1900-1919

The Edwardians sought more civic activites, education, high status, and were essentially the foodies of their day. Studying “the domestic sciences” and “scientific cookery” put a challenging and exciting spin on housework. Women were often rushed in the kitchen, perhaps because they didn’t have the extra household help their pre-Civil War grandmothers had with their big families and neighborhood helpers. The industrial revolution was in full gear with domestic helpers finding employ at factories. People were optimistic until 1918, when the flu took many lives, and WWI took many of the men.

1900s Kitchen.
1900
1910s Kitchen.
1910

The following articles contain details of this time period:

Dr Miles Candy Book, circa 1911.Dr Mile’s Candy Cook Book was published circa 1911, no later than 1914. It has recipes for Salted Almonds, Candy Eggs for Easter, Cocoanut Taffy, Popcorn Balls, Cough Candy, Coffee Fudge, Popcorn Fudge, Maple Wax (made with snow or ice), Rose Drops and Jujube Paste (both recipes call for cochineal to color), and more. Much of the text is a call to try Dr Mile’s medicines.

Dr Franklin Miles was born in 1845 and graduated from Rush Medical College in 1874, and Chicago Medical College in 1875. He practiced medicine for ten years and in c. 1885 established the “Miles Medical Company” in Elkhart, Indiana to make and distribute his patent medicines.

Pyrex

by Rena

Pyrex was invented in 1913, and Corning Glass started selling it in 1915. It was promoted by Sarah Tyson Rover, editor of Ladies Home Journal and Good Housekeeping. Rover used demonstrations across the nation to help people get accustomed to cooking with PYREX, a clear borosilicate glass. Now PYREX is made with tempered soda-lime glass. Read The History of Pyrex Glass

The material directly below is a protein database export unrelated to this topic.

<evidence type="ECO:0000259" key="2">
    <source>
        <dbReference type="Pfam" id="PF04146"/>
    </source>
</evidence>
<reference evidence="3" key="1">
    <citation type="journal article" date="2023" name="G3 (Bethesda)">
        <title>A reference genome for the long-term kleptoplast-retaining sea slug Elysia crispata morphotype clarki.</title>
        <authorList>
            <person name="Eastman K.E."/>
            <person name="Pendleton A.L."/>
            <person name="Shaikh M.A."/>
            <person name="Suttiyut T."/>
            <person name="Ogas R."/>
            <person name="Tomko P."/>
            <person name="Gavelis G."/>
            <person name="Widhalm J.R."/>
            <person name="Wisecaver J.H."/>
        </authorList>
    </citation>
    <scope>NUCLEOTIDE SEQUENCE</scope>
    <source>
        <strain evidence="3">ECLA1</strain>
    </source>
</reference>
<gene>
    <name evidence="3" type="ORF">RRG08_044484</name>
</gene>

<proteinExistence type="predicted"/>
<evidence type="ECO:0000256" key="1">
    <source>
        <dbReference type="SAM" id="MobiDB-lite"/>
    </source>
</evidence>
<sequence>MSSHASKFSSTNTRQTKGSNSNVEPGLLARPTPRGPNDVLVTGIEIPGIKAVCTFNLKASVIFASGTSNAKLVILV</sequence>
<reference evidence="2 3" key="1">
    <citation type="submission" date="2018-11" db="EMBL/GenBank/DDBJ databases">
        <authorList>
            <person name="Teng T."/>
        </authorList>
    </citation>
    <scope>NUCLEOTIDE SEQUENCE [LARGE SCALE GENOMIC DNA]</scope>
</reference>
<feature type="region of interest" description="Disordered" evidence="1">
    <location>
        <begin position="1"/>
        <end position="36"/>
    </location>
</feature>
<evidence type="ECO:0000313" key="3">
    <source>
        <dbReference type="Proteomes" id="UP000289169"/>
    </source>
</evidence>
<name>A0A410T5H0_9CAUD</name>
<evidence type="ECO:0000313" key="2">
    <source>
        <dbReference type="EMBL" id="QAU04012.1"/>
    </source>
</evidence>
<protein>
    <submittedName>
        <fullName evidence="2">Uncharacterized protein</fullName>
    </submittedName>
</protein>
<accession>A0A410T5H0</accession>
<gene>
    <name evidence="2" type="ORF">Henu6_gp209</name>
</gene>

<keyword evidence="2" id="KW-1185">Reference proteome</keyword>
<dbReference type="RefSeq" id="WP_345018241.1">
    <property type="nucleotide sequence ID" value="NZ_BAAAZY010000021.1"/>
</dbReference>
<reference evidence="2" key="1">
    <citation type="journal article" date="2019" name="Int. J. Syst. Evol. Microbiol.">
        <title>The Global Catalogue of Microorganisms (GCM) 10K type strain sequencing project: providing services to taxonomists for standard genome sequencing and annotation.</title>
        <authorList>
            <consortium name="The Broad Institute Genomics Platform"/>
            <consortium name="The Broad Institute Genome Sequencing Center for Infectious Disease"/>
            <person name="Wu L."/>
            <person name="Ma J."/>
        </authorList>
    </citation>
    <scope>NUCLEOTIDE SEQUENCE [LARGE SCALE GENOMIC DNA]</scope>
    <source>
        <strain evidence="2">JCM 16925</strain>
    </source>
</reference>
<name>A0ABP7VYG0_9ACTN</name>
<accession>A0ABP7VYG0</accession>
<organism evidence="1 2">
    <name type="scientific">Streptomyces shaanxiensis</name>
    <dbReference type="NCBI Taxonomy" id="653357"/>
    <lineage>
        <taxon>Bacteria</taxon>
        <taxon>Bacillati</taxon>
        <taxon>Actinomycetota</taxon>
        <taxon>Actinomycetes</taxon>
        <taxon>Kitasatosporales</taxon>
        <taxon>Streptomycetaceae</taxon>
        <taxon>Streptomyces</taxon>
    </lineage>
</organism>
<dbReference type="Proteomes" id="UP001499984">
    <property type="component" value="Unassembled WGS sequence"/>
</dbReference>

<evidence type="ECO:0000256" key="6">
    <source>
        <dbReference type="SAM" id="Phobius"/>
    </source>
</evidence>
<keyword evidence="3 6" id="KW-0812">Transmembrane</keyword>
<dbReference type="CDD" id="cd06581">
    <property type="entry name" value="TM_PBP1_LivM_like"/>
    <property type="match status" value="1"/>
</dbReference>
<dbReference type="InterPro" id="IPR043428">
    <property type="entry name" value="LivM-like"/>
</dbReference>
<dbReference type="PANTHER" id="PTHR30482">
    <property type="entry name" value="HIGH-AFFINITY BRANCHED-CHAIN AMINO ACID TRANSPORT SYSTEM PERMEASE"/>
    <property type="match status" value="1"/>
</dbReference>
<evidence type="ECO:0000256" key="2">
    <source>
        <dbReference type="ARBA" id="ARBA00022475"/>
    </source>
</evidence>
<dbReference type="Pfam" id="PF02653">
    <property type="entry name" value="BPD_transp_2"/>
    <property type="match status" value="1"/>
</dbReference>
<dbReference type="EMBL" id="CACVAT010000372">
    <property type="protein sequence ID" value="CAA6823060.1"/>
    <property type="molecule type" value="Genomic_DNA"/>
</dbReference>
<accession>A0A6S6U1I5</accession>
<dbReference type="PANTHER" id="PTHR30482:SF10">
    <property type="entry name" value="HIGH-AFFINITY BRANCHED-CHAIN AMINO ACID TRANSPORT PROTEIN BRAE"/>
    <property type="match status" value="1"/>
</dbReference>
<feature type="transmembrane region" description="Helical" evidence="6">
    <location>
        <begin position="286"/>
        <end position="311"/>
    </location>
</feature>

When you see Pyrex from 1883, there may be a discrepancy! eBay Auctions

By 1916 Mrs. Lincoln’s Boston Cook Book was the standard culinary textbook in Oklahoma public schools. Before 1916, the textbook Austin’s Domestic Science was known to be used. Here is a pdf copy of a later edition of the Oklahoma school textbook, Austin’s Domestic Science. Note: The pdf eBook may take a minute to appear.

In another old cook book, Modern Women of America Cook Book, two modern women from 1913 Oklahoma share their “Smothered Chicken” recipes.

Smothered Chicken.

One young chicken, one-half cupful butter, little lard, yolks two eggs, one cup cream, three potatoes, one onion, stalk celery. Dress and cut up a nice young chicken. Put the butter and lard in a deep frying pan and when very hot put in the chicken, dredged in flour. Slice the potatoes and onions one-quarter of an inch thick and lay on top of the chicken and add the celery chopped fine, and the seasoning. Fry until brown, then without turning pour on enough hot water to cover. Cover closely and cook until tender. Beat the yolks of the eggs and add the cream. Be sure the chicken is covered with water, then add the thickening and let boil up once. A year-old chicken can be used.—Mrs. Walter Thrasher, Oklahoma City, Oklahoma, 1913.

Smothered Chicken.

One large chicken, flour, seasoning, butter. Dress and cut up the chicken as for frying. Dredge with flour and place in a dripping pan. Season, add a little butier and cover with boiling water. Put in the oven and bake until tender.—Mrs. Etta Owen, Poarch, Oklahoma, 1913

Remember to catch the Smithsonian’s exhibit at six locations in Oklahoma in 2011-2012, “Key Ingredients: America By Food.”

Thank you to Oklahoma Pastry Clothe Company for duplicating historic recipes from the original Austin’s Domestic Science book.

1906 Kitchen

by Rena

Excerpts from The Complete Home, 1906

The Kitchen
If any one room in the home was conceived solely for the relief of man’s estate, that room is the kitchen, and it has supplied the energy which has sent forth many a one to fight a winning battle with the world, the flesh, and the devil; …it is, alas, too true that it is the rock upon which many a domestic ship has gone to pieces… Full Story –>

The Dining Room and the Kitchen
Many families do no home baking, and where fruit and vegetables are preserved the basement is utilized. Compactness in the kitchen saves hundreds of steps in the course of a day, and though it is difficult for us to forget the spacious room thought necessary by our parents, we may well learn, for our own comfort, to profit by the modern reasoning that opposes waste space. Full Story –>